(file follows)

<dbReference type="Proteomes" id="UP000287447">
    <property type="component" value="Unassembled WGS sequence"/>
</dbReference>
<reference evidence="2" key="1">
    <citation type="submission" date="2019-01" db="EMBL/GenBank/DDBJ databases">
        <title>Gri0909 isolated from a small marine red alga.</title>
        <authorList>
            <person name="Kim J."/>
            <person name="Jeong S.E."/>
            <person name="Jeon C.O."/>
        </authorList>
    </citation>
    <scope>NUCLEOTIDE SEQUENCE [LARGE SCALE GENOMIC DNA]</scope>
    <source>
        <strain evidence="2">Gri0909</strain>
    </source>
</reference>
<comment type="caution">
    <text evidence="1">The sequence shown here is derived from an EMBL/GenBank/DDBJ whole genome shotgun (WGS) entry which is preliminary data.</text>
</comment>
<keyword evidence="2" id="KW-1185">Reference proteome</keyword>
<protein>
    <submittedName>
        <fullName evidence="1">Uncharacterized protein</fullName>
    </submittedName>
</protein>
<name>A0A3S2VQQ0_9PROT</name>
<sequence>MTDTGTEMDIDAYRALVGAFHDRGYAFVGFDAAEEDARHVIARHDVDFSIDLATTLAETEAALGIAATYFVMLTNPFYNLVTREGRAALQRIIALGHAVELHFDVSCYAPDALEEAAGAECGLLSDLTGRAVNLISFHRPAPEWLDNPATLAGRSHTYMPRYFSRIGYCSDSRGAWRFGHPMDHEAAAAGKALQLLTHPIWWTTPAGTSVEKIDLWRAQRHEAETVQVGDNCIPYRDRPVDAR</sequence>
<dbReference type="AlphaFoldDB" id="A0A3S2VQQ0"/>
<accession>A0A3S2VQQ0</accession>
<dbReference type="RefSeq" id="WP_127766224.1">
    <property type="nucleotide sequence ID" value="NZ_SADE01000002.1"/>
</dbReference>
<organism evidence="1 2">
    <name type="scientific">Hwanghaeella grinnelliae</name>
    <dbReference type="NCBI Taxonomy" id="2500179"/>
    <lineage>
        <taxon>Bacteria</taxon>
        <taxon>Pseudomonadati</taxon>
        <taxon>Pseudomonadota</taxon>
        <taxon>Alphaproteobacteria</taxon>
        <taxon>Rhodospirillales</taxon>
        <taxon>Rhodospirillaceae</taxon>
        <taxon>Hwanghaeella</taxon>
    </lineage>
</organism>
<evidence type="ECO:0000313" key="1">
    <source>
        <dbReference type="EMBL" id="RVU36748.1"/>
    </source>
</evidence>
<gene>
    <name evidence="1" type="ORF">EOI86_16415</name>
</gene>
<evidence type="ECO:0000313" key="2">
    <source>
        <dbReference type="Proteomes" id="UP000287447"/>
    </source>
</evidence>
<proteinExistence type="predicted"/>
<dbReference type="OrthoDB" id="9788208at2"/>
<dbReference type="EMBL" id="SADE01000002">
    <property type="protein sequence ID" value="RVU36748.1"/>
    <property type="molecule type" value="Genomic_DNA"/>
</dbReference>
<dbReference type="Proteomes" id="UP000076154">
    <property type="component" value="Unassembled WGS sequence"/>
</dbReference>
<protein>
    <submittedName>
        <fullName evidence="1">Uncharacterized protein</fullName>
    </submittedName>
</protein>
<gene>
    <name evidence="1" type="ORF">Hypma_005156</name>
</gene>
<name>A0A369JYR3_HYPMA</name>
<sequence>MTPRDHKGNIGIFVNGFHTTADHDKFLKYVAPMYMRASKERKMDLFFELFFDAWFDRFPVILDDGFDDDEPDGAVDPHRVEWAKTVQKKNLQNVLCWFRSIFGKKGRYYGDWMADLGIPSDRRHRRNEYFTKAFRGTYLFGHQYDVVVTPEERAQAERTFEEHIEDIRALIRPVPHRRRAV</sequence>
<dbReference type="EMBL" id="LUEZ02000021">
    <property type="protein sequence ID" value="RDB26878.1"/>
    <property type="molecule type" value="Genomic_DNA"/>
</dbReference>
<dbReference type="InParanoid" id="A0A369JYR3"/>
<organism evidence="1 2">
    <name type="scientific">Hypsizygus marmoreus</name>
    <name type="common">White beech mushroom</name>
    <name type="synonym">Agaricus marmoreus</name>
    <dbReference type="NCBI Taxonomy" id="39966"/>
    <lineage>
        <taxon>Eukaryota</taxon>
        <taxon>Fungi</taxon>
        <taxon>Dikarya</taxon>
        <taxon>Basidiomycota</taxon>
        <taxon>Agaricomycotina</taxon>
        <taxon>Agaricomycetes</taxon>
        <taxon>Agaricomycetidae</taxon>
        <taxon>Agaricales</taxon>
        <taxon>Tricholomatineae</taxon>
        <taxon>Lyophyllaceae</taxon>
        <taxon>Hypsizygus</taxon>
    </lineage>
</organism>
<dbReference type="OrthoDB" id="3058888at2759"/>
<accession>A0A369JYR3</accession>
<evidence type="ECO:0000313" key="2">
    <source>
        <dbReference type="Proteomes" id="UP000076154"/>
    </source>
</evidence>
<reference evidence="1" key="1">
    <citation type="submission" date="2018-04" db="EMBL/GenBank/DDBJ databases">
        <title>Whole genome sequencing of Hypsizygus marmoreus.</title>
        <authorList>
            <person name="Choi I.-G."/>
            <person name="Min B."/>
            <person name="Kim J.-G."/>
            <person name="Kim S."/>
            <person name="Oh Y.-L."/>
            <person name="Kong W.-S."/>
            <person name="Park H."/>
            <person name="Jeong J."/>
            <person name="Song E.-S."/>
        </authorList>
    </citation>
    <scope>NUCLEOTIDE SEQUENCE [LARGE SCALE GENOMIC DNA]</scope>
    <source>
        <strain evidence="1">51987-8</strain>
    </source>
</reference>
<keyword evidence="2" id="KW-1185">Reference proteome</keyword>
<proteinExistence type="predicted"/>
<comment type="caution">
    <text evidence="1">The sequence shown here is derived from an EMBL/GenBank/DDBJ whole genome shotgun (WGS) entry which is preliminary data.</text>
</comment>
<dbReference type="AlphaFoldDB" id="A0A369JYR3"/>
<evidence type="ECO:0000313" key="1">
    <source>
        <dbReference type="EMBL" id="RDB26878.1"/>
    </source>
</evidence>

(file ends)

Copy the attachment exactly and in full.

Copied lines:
<dbReference type="Proteomes" id="UP000287447">
    <property type="component" value="Unassembled WGS sequence"/>
</dbReference>
<reference evidence="2" key="1">
    <citation type="submission" date="2019-01" db="EMBL/GenBank/DDBJ databases">
        <title>Gri0909 isolated from a small marine red alga.</title>
        <authorList>
            <person name="Kim J."/>
            <person name="Jeong S.E."/>
            <person name="Jeon C.O."/>
        </authorList>
    </citation>
    <scope>NUCLEOTIDE SEQUENCE [LARGE SCALE GENOMIC DNA]</scope>
    <source>
        <strain evidence="2">Gri0909</strain>
    </source>
</reference>
<comment type="caution">
    <text evidence="1">The sequence shown here is derived from an EMBL/GenBank/DDBJ whole genome shotgun (WGS) entry which is preliminary data.</text>
</comment>
<keyword evidence="2" id="KW-1185">Reference proteome</keyword>
<protein>
    <submittedName>
        <fullName evidence="1">Uncharacterized protein</fullName>
    </submittedName>
</protein>
<name>A0A3S2VQQ0_9PROT</name>
<sequence>MTDTGTEMDIDAYRALVGAFHDRGYAFVGFDAAEEDARHVIARHDVDFSIDLATTLAETEAALGIAATYFVMLTNPFYNLVTREGRAALQRIIALGHAVELHFDVSCYAPDALEEAAGAECGLLSDLTGRAVNLISFHRPAPEWLDNPATLAGRSHTYMPRYFSRIGYCSDSRGAWRFGHPMDHEAAAAGKALQLLTHPIWWTTPAGTSVEKIDLWRAQRHEAETVQVGDNCIPYRDRPVDAR</sequence>
<dbReference type="AlphaFoldDB" id="A0A3S2VQQ0"/>
<accession>A0A3S2VQQ0</accession>
<dbReference type="RefSeq" id="WP_127766224.1">
    <property type="nucleotide sequence ID" value="NZ_SADE01000002.1"/>
</dbReference>
<organism evidence="1 2">
    <name type="scientific">Hwanghaeella grinnelliae</name>
    <dbReference type="NCBI Taxonomy" id="2500179"/>
    <lineage>
        <taxon>Bacteria</taxon>
        <taxon>Pseudomonadati</taxon>
        <taxon>Pseudomonadota</taxon>
        <taxon>Alphaproteobacteria</taxon>
        <taxon>Rhodospirillales</taxon>
        <taxon>Rhodospirillaceae</taxon>
        <taxon>Hwanghaeella</taxon>
    </lineage>
</organism>
<evidence type="ECO:0000313" key="1">
    <source>
        <dbReference type="EMBL" id="RVU36748.1"/>
    </source>
</evidence>
<gene>
    <name evidence="1" type="ORF">EOI86_16415</name>
</gene>
<evidence type="ECO:0000313" key="2">
    <source>
        <dbReference type="Proteomes" id="UP000287447"/>
    </source>
</evidence>
<proteinExistence type="predicted"/>
<dbReference type="OrthoDB" id="9788208at2"/>
<dbReference type="EMBL" id="SADE01000002">
    <property type="protein sequence ID" value="RVU36748.1"/>
    <property type="molecule type" value="Genomic_DNA"/>
</dbReference>
<dbReference type="Proteomes" id="UP000076154">
    <property type="component" value="Unassembled WGS sequence"/>
</dbReference>
<protein>
    <submittedName>
        <fullName evidence="1">Uncharacterized protein</fullName>
    </submittedName>
</protein>
<gene>
    <name evidence="1" type="ORF">Hypma_005156</name>
</gene>
<name>A0A369JYR3_HYPMA</name>
<sequence>MTPRDHKGNIGIFVNGFHTTADHDKFLKYVAPMYMRASKERKMDLFFELFFDAWFDRFPVILDDGFDDDEPDGAVDPHRVEWAKTVQKKNLQNVLCWFRSIFGKKGRYYGDWMADLGIPSDRRHRRNEYFTKAFRGTYLFGHQYDVVVTPEERAQAERTFEEHIEDIRALIRPVPHRRRAV</sequence>
<dbReference type="EMBL" id="LUEZ02000021">
    <property type="protein sequence ID" value="RDB26878.1"/>
    <property type="molecule type" value="Genomic_DNA"/>
</dbReference>
<dbReference type="InParanoid" id="A0A369JYR3"/>
<organism evidence="1 2">
    <name type="scientific">Hypsizygus marmoreus</name>
    <name type="common">White beech mushroom</name>
    <name type="synonym">Agaricus marmoreus</name>
    <dbReference type="NCBI Taxonomy" id="39966"/>
    <lineage>
        <taxon>Eukaryota</taxon>
        <taxon>Fungi</taxon>
        <taxon>Dikarya</taxon>
        <taxon>Basidiomycota</taxon>
        <taxon>Agaricomycotina</taxon>
        <taxon>Agaricomycetes</taxon>
        <taxon>Agaricomycetidae</taxon>
        <taxon>Agaricales</taxon>
        <taxon>Tricholomatineae</taxon>
        <taxon>Lyophyllaceae</taxon>
        <taxon>Hypsizygus</taxon>
    </lineage>
</organism>
<dbReference type="OrthoDB" id="3058888at2759"/>
<accession>A0A369JYR3</accession>
<evidence type="ECO:0000313" key="2">
    <source>
        <dbReference type="Proteomes" id="UP000076154"/>
    </source>
</evidence>
<reference evidence="1" key="1">
    <citation type="submission" date="2018-04" db="EMBL/GenBank/DDBJ databases">
        <title>Whole genome sequencing of Hypsizygus marmoreus.</title>
        <authorList>
            <person name="Choi I.-G."/>
            <person name="Min B."/>
            <person name="Kim J.-G."/>
            <person name="Kim S."/>
            <person name="Oh Y.-L."/>
            <person name="Kong W.-S."/>
            <person name="Park H."/>
            <person name="Jeong J."/>
            <person name="Song E.-S."/>
        </authorList>
    </citation>
    <scope>NUCLEOTIDE SEQUENCE [LARGE SCALE GENOMIC DNA]</scope>
    <source>
        <strain evidence="1">51987-8</strain>
    </source>
</reference>
<keyword evidence="2" id="KW-1185">Reference proteome</keyword>
<proteinExistence type="predicted"/>
<comment type="caution">
    <text evidence="1">The sequence shown here is derived from an EMBL/GenBank/DDBJ whole genome shotgun (WGS) entry which is preliminary data.</text>
</comment>
<dbReference type="AlphaFoldDB" id="A0A369JYR3"/>
<evidence type="ECO:0000313" key="1">
    <source>
        <dbReference type="EMBL" id="RDB26878.1"/>
    </source>
</evidence>